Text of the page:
IRS Child Care Tax Information
Source: Official IRS website as of November 2018. Information is subject to change without notice. Please check the IRS website or your tax professional to be sure you have the most current information.
IRS Tax Tip Topic Number 602 – Child and Dependent Care Credit
You may be able to claim the child and dependent care credit if you paid expenses for the care of a qualifying individual to enable you (and your spouse, if filing a joint return) to work or actively look for work. You may not take this credit if your filing status is married filing separately. The amount of the credit is a percentage of the amount of work-related expenses you paid to a care provider for the care of a qualifying individual. The percentage depends on your adjusted gross income.
The total expenses that you may use to calculate the credit may not be more than $3,000 (for one qualifying individual) or $6,000 (for two or more qualifying individuals). Expenses paid for the care of a qualifying individual are eligible expenses if the primary reason for paying the expense is to assure the individual’s well-being and protection. If you received dependent care benefits that you exclude or deduct from your income, you must subtract the amount of those benefits from the dollar limit that applies to you.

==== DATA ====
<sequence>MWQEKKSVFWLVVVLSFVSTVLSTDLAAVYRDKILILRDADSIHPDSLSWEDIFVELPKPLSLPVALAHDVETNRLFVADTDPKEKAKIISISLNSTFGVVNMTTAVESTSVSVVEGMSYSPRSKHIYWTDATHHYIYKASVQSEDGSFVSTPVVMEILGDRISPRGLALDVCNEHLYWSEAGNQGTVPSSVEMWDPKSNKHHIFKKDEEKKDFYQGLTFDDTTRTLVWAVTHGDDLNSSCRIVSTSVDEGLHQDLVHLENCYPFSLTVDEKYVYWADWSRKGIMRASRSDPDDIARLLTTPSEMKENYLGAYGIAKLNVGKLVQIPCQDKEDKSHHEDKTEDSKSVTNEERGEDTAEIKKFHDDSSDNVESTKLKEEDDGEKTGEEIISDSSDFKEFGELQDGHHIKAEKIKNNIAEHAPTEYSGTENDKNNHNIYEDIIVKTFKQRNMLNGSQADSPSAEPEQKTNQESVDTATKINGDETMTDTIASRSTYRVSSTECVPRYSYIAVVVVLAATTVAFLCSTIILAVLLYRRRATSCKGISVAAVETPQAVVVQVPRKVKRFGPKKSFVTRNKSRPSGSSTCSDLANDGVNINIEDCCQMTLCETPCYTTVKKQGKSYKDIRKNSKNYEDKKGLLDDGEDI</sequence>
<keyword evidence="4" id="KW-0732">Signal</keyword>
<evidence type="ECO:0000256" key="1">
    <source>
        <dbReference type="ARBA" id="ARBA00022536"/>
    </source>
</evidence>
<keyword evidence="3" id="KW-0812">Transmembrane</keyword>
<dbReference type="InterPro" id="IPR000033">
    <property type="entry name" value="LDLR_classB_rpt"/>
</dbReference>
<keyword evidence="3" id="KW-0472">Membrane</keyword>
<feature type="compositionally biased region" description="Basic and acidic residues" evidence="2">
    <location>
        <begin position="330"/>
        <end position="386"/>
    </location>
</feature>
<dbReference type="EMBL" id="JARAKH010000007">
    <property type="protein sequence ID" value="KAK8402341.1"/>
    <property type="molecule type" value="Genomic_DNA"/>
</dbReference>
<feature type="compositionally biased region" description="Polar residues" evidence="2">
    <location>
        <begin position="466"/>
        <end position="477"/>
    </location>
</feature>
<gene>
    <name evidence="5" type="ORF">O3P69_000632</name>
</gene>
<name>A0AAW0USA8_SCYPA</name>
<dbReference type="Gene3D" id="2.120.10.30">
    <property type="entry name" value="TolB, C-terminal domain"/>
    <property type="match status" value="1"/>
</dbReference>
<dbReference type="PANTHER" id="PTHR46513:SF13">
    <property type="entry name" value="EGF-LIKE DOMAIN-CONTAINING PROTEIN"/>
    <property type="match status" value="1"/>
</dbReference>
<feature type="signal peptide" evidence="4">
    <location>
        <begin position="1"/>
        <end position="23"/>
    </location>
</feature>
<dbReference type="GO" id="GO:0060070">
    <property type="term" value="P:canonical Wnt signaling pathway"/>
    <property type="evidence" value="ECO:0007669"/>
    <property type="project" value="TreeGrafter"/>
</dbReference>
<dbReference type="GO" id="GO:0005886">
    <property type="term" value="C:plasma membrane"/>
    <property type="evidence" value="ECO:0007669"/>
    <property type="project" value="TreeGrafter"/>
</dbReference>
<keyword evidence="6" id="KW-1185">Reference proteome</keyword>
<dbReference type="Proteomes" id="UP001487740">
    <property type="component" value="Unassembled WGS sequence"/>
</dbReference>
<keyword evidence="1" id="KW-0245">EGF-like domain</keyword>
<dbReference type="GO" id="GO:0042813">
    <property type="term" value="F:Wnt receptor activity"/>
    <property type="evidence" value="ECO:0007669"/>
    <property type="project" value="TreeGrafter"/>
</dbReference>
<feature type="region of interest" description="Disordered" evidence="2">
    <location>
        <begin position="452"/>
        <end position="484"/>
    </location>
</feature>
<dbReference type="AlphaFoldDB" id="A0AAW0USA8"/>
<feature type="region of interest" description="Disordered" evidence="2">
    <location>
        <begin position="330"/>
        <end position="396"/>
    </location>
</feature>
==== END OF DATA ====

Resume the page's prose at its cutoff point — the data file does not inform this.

A qualifying individual for the child and dependent care credit is:
- Your dependent qualifying child who is under age 13 when the care is provided,
- Your spouse who is physically or mentally incapable of self-care and lived with you for more than half of the year, or
- An individual who is physically or mentally incapable of self-care, lived with you for more than half of the year, and either: (i) is your dependent; or (ii) could have been your dependent except that he or she has gross income that equals or exceeds the exemption amount, or files a joint return, or you (or your spouse, if filing jointly) could have been claimed as a dependent on another taxpayer’s 2017 return.